Dim sum’s gone cold, so now what?
Offshore renminbi debt has struggled to gain traction this year, while the Panda bond market has shown encouraging development despite the absence of clear-cut rules. But if the Chinese regulators want to keep the RMB’s appeal as a long-term funding currency, they need to urgently make Panda issuance more user friendly.
Next year will mark the 10th anniversary of the first offshore renminbi-denominated bond — sold by China Development Bank back in July 2007. But while the dim sum market has achieved many a milestone since, it is not time to pop the champagne just yet.
Some 20 offshore RMB bonds, worth a total of Rmb35.8bn ($5.2bn), were sold since the beginning of this year, according to data compiled by GlobalRMB, a sister publication of GlobalCapital Asia. This represents a whopping 68% drop year-to-date. And to make matters worse, only about half of those deals were dim sum bonds sold internationally, with the rest being Formosa bonds sold into Taiwan.
For offshore investors, the weakening currency is putting pressure on returns, and issuers are unlikely to pay up to compensate. This is especially the case given the fact that most of the previous dim sum issuers were offshore subsidiaries of Mainland corporates, which have easy access to cheaper funding onshore. It can be as much as 100bp-200bp cheaper in the domestic market depending on the credit.
In addition, for foreign issuers looking to swap the proceeds back to dollars or other currencies, the cross-currency swap has become less favourable. For a typical CNH bond that has a three year tenor, the three year CCS has dropped below 3% in comparison to mid-3% a year earlier.
And with Donald Trump set to take up office in January 2017, the dollar is only expected to strengthen further putting pressure on the renminbi, which has dipped below 6.90 to the dollar.
All this shows that the prospects for dim sum bonds are diminishing. By comparison, Panda bonds have shown promise since the market was re-opened in September 2015. Issuance volume so far this year stands at Rmb113.6bn, according to GlobalRMB.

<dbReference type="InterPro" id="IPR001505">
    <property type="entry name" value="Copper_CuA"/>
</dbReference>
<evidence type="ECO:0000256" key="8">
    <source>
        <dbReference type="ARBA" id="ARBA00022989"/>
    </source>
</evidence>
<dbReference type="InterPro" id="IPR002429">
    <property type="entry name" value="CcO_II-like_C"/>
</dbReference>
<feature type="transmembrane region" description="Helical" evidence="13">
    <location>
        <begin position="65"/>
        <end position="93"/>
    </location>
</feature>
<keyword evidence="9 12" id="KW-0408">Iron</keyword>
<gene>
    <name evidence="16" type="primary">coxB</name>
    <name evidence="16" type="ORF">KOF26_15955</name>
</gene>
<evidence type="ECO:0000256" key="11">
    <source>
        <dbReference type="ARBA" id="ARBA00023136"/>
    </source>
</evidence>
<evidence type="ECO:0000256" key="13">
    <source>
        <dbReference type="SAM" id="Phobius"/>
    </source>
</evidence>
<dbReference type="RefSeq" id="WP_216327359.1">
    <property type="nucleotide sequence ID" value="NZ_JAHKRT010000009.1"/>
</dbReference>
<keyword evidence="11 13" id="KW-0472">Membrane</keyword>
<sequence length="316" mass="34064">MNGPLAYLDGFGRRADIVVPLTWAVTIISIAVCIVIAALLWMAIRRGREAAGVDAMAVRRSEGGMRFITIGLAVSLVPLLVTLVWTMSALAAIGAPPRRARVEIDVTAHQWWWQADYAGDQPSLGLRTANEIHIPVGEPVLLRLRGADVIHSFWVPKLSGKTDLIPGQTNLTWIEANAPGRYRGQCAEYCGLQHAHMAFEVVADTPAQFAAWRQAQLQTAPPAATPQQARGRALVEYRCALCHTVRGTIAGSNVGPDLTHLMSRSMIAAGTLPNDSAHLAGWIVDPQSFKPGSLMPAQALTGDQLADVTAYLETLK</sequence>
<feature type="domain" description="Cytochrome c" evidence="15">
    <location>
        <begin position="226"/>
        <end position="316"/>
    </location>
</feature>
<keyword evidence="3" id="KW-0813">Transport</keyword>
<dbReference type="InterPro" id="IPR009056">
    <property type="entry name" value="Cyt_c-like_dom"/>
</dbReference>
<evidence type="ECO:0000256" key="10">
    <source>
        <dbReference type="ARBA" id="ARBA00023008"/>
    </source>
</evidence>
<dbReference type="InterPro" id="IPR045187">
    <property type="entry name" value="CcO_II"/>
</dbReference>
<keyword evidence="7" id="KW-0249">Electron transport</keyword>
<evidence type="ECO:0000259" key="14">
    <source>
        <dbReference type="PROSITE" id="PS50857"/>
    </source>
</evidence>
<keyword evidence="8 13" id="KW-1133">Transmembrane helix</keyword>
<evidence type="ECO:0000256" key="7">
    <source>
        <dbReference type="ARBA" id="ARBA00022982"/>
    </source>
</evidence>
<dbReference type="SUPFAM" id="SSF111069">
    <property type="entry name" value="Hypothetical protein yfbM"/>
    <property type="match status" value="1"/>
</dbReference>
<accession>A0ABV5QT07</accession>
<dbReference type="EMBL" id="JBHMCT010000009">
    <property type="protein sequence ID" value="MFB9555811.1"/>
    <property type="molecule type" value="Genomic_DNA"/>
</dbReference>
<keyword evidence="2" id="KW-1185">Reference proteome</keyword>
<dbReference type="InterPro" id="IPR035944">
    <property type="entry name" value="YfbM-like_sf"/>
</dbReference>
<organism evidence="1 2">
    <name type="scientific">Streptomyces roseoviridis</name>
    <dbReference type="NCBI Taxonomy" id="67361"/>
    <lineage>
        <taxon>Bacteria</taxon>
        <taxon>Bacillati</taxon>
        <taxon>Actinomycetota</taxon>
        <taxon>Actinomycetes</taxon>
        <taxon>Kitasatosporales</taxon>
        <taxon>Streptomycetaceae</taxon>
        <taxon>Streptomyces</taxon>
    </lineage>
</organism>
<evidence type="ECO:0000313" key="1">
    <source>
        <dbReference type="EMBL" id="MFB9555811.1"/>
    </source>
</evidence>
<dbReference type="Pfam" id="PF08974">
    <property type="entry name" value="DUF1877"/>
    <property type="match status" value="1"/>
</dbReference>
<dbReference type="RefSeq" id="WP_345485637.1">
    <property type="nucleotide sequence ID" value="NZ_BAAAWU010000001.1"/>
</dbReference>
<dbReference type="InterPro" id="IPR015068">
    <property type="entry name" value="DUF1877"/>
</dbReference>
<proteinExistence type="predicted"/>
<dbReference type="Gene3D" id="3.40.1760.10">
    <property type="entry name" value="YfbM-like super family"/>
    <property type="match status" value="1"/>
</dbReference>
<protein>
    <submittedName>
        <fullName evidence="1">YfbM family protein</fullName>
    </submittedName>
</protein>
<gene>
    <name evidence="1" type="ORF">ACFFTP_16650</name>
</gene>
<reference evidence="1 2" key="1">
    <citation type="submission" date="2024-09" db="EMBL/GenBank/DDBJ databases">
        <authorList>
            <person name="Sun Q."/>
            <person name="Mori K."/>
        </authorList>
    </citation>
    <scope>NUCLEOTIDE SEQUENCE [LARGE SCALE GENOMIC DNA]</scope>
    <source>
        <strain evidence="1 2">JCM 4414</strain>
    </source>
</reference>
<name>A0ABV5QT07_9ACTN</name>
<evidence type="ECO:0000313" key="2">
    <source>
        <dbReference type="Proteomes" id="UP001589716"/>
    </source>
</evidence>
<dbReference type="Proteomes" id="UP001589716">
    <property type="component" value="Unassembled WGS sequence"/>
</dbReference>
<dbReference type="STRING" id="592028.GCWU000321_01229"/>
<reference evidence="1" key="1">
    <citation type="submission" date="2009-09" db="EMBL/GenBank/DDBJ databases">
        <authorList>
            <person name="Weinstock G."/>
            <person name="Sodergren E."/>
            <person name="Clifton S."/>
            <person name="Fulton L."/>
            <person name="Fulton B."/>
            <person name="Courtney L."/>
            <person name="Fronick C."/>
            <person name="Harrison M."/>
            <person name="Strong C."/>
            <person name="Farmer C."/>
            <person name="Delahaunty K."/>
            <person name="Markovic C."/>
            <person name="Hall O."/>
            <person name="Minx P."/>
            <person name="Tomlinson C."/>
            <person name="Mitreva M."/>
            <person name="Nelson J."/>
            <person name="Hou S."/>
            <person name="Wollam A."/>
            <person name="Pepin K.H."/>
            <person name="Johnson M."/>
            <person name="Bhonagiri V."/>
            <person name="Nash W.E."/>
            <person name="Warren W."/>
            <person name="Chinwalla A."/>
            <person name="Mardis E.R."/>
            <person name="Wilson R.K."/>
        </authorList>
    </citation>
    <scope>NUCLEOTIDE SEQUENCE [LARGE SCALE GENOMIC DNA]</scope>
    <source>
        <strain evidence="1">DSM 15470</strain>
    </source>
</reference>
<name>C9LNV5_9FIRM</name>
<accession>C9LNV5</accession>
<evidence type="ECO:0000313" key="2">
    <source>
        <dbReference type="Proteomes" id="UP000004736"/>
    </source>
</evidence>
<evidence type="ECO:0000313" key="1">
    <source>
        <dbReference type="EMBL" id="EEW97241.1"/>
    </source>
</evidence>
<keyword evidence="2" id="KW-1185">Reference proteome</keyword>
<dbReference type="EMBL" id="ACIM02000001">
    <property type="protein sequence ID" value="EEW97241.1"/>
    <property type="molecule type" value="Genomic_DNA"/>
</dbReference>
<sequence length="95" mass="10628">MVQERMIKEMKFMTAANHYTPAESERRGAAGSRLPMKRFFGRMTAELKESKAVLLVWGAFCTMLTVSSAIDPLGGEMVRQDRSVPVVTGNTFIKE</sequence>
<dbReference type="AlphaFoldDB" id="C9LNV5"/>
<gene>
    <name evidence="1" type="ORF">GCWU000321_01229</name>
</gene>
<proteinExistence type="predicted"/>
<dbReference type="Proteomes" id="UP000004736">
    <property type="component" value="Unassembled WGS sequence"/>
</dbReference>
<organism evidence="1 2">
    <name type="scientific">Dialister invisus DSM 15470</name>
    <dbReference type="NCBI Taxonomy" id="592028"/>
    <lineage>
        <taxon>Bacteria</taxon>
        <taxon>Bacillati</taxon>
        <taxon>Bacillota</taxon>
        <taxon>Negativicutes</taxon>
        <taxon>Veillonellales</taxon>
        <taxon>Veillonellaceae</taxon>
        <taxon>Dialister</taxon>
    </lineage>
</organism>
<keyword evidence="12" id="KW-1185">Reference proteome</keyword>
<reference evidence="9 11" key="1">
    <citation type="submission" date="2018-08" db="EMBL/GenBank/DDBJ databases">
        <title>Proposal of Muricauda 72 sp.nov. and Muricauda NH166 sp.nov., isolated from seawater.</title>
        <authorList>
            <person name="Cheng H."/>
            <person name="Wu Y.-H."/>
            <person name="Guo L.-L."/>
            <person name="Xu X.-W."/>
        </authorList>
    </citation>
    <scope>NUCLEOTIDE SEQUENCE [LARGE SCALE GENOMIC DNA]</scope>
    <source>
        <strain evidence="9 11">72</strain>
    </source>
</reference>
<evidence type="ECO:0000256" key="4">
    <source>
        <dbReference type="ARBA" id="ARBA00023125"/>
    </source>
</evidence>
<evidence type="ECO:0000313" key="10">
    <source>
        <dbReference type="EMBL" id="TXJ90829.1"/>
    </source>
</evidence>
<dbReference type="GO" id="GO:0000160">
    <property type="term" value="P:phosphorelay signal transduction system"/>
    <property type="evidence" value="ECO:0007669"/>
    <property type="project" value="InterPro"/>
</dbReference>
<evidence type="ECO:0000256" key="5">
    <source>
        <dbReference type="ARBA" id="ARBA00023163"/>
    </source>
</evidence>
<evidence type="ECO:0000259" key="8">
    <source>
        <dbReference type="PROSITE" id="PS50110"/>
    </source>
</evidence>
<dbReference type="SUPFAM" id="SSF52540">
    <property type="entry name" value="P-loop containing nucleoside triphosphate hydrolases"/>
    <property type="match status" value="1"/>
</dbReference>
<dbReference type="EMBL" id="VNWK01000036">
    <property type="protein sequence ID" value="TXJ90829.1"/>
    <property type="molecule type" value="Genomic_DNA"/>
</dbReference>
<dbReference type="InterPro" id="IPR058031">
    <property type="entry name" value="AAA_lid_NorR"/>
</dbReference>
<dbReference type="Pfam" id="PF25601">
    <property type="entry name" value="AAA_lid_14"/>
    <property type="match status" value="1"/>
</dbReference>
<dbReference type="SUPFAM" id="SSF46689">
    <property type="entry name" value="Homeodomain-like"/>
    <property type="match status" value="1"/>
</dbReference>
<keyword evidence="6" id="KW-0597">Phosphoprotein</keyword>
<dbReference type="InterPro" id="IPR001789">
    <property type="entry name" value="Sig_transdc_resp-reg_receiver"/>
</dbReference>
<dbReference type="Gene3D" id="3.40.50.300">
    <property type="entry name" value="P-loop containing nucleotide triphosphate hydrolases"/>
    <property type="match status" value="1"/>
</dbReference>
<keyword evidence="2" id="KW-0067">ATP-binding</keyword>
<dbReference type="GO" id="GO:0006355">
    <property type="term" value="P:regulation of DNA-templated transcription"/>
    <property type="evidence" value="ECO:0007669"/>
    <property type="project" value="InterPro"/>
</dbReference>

And the market has already shown its ability to attract international names with the likes of the Province of British Columbia, National Bank of Canada, Republic of Poland and Veolia Environnement selling onshore renminbi bonds.
From an issuer’s standpoint, the Panda bond market allows for bigger deals on the back of a significant pool of domestic RMB savings. And more borrowers would have priced transactions if not for lack of clarity around issuance rules.
And that is where the dim sum market still has the upper hand — for being more regulated, flexible and accessible, at least on paper. But if the Chinese authorities want to make RMB the funding currency of choice among international issuers in the long run, a new system needs to be put in place.
For starters, approvals for Panda bonds have been on a case-by-case basis so far. A registration-based application process will be the natural step to speed up approvals and move things forward more effectively.
Chinese regulators should also show some flexibility when it comes to accounting standards. Currently, only the PRC GAAP, HK IFRS/GAAP and IFRS are recognised, which makes issuing in the currency onshore more challenging for firms based outside of China, Hong Kong and Europe.
On top of that, for foreign issuers, the language barrier is a major drawback, given that documents can only in Chinese. And another grey area is the permission to move proceeds offshore, which is also judged case by case without any clear guidelines. These issues need to be addressed.
A revised version of a Panda bond framework from the National Association of Financial Market Institutional Investors (Nafmii) has been long overdue, and will give a much-needed fillip to the market. Whether it will address all the problems facing the Panda bond market is unclear. But the asset class has huge potential to grow and prosper. China needs to let it.